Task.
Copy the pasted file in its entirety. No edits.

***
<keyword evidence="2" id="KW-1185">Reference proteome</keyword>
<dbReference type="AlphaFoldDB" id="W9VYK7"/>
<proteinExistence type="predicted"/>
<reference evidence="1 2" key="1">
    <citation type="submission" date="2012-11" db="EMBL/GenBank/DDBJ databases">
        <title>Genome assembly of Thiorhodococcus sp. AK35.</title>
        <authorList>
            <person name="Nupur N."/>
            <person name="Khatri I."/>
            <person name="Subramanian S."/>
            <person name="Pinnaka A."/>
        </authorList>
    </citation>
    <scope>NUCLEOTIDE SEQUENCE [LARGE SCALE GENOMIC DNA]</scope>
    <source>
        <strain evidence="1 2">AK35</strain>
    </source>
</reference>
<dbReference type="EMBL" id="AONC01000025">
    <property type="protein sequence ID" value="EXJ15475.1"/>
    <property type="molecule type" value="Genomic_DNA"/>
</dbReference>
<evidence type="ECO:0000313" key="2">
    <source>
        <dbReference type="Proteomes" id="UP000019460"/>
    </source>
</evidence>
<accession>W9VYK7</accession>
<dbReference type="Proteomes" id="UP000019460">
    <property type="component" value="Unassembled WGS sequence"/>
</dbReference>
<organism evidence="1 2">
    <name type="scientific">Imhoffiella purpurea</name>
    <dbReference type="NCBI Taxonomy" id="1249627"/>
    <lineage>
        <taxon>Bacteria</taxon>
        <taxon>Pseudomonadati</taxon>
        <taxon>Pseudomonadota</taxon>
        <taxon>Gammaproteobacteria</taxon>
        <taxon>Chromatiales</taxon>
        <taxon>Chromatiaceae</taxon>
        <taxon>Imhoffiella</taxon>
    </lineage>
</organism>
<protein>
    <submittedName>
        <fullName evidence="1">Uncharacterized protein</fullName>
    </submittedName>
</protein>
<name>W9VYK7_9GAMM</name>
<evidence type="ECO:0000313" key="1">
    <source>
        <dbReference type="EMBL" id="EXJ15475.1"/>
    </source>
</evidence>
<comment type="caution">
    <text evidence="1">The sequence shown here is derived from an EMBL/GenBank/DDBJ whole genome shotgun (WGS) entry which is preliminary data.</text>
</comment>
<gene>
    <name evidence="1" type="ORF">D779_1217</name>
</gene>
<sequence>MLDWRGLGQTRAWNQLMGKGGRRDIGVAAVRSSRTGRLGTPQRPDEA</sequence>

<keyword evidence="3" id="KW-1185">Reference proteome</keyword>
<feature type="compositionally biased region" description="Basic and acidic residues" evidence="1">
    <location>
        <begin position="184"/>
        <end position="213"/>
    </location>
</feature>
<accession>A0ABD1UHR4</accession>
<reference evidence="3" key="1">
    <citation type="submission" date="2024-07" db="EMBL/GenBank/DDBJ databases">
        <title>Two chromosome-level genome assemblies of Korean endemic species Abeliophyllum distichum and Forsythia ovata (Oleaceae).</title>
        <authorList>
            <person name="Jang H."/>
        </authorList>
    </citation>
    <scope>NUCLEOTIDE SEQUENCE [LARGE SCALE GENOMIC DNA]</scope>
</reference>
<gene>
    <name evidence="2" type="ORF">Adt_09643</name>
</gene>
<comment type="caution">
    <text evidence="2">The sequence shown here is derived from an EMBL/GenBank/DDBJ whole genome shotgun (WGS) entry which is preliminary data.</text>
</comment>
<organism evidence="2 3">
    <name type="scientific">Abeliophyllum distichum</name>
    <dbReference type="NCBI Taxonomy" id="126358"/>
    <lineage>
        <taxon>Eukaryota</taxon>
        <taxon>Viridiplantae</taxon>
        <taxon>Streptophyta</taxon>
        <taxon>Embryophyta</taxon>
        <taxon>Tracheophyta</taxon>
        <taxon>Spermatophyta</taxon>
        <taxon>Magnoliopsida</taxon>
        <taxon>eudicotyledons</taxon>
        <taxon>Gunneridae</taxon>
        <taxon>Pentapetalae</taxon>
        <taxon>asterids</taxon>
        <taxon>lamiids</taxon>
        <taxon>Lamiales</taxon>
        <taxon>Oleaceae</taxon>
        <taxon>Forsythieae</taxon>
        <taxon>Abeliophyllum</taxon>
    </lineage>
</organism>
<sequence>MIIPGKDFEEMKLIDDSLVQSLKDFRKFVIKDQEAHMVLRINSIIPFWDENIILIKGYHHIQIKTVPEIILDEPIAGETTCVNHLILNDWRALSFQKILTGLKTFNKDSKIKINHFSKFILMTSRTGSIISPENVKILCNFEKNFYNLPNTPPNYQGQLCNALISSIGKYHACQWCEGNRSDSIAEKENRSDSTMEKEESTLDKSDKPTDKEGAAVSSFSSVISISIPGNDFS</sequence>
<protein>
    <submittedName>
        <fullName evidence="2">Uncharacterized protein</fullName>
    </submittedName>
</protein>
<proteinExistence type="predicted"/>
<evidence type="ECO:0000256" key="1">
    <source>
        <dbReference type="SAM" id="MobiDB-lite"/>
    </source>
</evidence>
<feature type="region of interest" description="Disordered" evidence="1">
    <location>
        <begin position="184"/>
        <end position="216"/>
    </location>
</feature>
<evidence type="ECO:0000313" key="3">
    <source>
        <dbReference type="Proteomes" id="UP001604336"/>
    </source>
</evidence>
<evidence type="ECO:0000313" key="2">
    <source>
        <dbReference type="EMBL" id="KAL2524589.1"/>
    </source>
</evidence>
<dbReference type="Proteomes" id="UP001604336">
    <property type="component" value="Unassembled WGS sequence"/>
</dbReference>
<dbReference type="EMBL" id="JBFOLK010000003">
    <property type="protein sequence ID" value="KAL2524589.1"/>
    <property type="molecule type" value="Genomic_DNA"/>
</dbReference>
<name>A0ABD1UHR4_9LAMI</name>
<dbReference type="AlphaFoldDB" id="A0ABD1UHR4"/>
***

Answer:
<keyword evidence="2" id="KW-1185">Reference proteome</keyword>
<dbReference type="AlphaFoldDB" id="W9VYK7"/>
<proteinExistence type="predicted"/>
<reference evidence="1 2" key="1">
    <citation type="submission" date="2012-11" db="EMBL/GenBank/DDBJ databases">
        <title>Genome assembly of Thiorhodococcus sp. AK35.</title>
        <authorList>
            <person name="Nupur N."/>
            <person name="Khatri I."/>
            <person name="Subramanian S."/>
            <person name="Pinnaka A."/>
        </authorList>
    </citation>
    <scope>NUCLEOTIDE SEQUENCE [LARGE SCALE GENOMIC DNA]</scope>
    <source>
        <strain evidence="1 2">AK35</strain>
    </source>
</reference>
<dbReference type="EMBL" id="AONC01000025">
    <property type="protein sequence ID" value="EXJ15475.1"/>
    <property type="molecule type" value="Genomic_DNA"/>
</dbReference>
<evidence type="ECO:0000313" key="2">
    <source>
        <dbReference type="Proteomes" id="UP000019460"/>
    </source>
</evidence>
<accession>W9VYK7</accession>
<dbReference type="Proteomes" id="UP000019460">
    <property type="component" value="Unassembled WGS sequence"/>
</dbReference>
<organism evidence="1 2">
    <name type="scientific">Imhoffiella purpurea</name>
    <dbReference type="NCBI Taxonomy" id="1249627"/>
    <lineage>
        <taxon>Bacteria</taxon>
        <taxon>Pseudomonadati</taxon>
        <taxon>Pseudomonadota</taxon>
        <taxon>Gammaproteobacteria</taxon>
        <taxon>Chromatiales</taxon>
        <taxon>Chromatiaceae</taxon>
        <taxon>Imhoffiella</taxon>
    </lineage>
</organism>
<protein>
    <submittedName>
        <fullName evidence="1">Uncharacterized protein</fullName>
    </submittedName>
</protein>
<name>W9VYK7_9GAMM</name>
<evidence type="ECO:0000313" key="1">
    <source>
        <dbReference type="EMBL" id="EXJ15475.1"/>
    </source>
</evidence>
<comment type="caution">
    <text evidence="1">The sequence shown here is derived from an EMBL/GenBank/DDBJ whole genome shotgun (WGS) entry which is preliminary data.</text>
</comment>
<gene>
    <name evidence="1" type="ORF">D779_1217</name>
</gene>
<sequence>MLDWRGLGQTRAWNQLMGKGGRRDIGVAAVRSSRTGRLGTPQRPDEA</sequence>

<keyword evidence="3" id="KW-1185">Reference proteome</keyword>
<feature type="compositionally biased region" description="Basic and acidic residues" evidence="1">
    <location>
        <begin position="184"/>
        <end position="213"/>
    </location>
</feature>
<accession>A0ABD1UHR4</accession>
<reference evidence="3" key="1">
    <citation type="submission" date="2024-07" db="EMBL/GenBank/DDBJ databases">
        <title>Two chromosome-level genome assemblies of Korean endemic species Abeliophyllum distichum and Forsythia ovata (Oleaceae).</title>
        <authorList>
            <person name="Jang H."/>
        </authorList>
    </citation>
    <scope>NUCLEOTIDE SEQUENCE [LARGE SCALE GENOMIC DNA]</scope>
</reference>
<gene>
    <name evidence="2" type="ORF">Adt_09643</name>
</gene>
<comment type="caution">
    <text evidence="2">The sequence shown here is derived from an EMBL/GenBank/DDBJ whole genome shotgun (WGS) entry which is preliminary data.</text>
</comment>
<organism evidence="2 3">
    <name type="scientific">Abeliophyllum distichum</name>
    <dbReference type="NCBI Taxonomy" id="126358"/>
    <lineage>
        <taxon>Eukaryota</taxon>
        <taxon>Viridiplantae</taxon>
        <taxon>Streptophyta</taxon>
        <taxon>Embryophyta</taxon>
        <taxon>Tracheophyta</taxon>
        <taxon>Spermatophyta</taxon>
        <taxon>Magnoliopsida</taxon>
        <taxon>eudicotyledons</taxon>
        <taxon>Gunneridae</taxon>
        <taxon>Pentapetalae</taxon>
        <taxon>asterids</taxon>
        <taxon>lamiids</taxon>
        <taxon>Lamiales</taxon>
        <taxon>Oleaceae</taxon>
        <taxon>Forsythieae</taxon>
        <taxon>Abeliophyllum</taxon>
    </lineage>
</organism>
<sequence>MIIPGKDFEEMKLIDDSLVQSLKDFRKFVIKDQEAHMVLRINSIIPFWDENIILIKGYHHIQIKTVPEIILDEPIAGETTCVNHLILNDWRALSFQKILTGLKTFNKDSKIKINHFSKFILMTSRTGSIISPENVKILCNFEKNFYNLPNTPPNYQGQLCNALISSIGKYHACQWCEGNRSDSIAEKENRSDSTMEKEESTLDKSDKPTDKEGAAVSSFSSVISISIPGNDFS</sequence>
<protein>
    <submittedName>
        <fullName evidence="2">Uncharacterized protein</fullName>
    </submittedName>
</protein>
<proteinExistence type="predicted"/>
<evidence type="ECO:0000256" key="1">
    <source>
        <dbReference type="SAM" id="MobiDB-lite"/>
    </source>
</evidence>
<feature type="region of interest" description="Disordered" evidence="1">
    <location>
        <begin position="184"/>
        <end position="216"/>
    </location>
</feature>
<evidence type="ECO:0000313" key="3">
    <source>
        <dbReference type="Proteomes" id="UP001604336"/>
    </source>
</evidence>
<evidence type="ECO:0000313" key="2">
    <source>
        <dbReference type="EMBL" id="KAL2524589.1"/>
    </source>
</evidence>
<dbReference type="Proteomes" id="UP001604336">
    <property type="component" value="Unassembled WGS sequence"/>
</dbReference>
<dbReference type="EMBL" id="JBFOLK010000003">
    <property type="protein sequence ID" value="KAL2524589.1"/>
    <property type="molecule type" value="Genomic_DNA"/>
</dbReference>
<name>A0ABD1UHR4_9LAMI</name>
<dbReference type="AlphaFoldDB" id="A0ABD1UHR4"/>